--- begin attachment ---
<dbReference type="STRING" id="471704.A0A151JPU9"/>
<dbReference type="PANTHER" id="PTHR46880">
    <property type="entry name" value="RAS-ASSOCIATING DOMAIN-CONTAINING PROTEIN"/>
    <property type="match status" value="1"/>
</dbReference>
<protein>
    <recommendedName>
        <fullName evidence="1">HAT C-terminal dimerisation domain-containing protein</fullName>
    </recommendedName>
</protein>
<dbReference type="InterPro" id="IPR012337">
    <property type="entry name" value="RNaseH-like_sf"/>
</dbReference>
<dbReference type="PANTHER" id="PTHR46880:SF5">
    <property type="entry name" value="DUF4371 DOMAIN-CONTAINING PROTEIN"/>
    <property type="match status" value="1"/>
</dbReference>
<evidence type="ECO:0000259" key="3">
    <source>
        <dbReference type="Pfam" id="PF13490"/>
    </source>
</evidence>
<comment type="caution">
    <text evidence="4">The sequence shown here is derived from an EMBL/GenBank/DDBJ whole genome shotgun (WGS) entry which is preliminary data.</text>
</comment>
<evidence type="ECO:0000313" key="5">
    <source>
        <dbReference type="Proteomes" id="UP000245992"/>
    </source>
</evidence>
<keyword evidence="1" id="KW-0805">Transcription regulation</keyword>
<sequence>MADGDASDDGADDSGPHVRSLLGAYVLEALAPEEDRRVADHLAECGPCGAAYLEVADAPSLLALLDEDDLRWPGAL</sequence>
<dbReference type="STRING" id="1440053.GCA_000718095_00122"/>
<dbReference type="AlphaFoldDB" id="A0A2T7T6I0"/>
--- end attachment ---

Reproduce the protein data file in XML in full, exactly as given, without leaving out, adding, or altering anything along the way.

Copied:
<dbReference type="STRING" id="471704.A0A151JPU9"/>
<dbReference type="PANTHER" id="PTHR46880">
    <property type="entry name" value="RAS-ASSOCIATING DOMAIN-CONTAINING PROTEIN"/>
    <property type="match status" value="1"/>
</dbReference>
<protein>
    <recommendedName>
        <fullName evidence="1">HAT C-terminal dimerisation domain-containing protein</fullName>
    </recommendedName>
</protein>
<dbReference type="InterPro" id="IPR012337">
    <property type="entry name" value="RNaseH-like_sf"/>
</dbReference>
<dbReference type="PANTHER" id="PTHR46880:SF5">
    <property type="entry name" value="DUF4371 DOMAIN-CONTAINING PROTEIN"/>
    <property type="match status" value="1"/>
</dbReference>
<evidence type="ECO:0000259" key="3">
    <source>
        <dbReference type="Pfam" id="PF13490"/>
    </source>
</evidence>
<comment type="caution">
    <text evidence="4">The sequence shown here is derived from an EMBL/GenBank/DDBJ whole genome shotgun (WGS) entry which is preliminary data.</text>
</comment>
<evidence type="ECO:0000313" key="5">
    <source>
        <dbReference type="Proteomes" id="UP000245992"/>
    </source>
</evidence>
<keyword evidence="1" id="KW-0805">Transcription regulation</keyword>
<sequence>MADGDASDDGADDSGPHVRSLLGAYVLEALAPEEDRRVADHLAECGPCGAAYLEVADAPSLLALLDEDDLRWPGAL</sequence>
<dbReference type="STRING" id="1440053.GCA_000718095_00122"/>
<dbReference type="AlphaFoldDB" id="A0A2T7T6I0"/>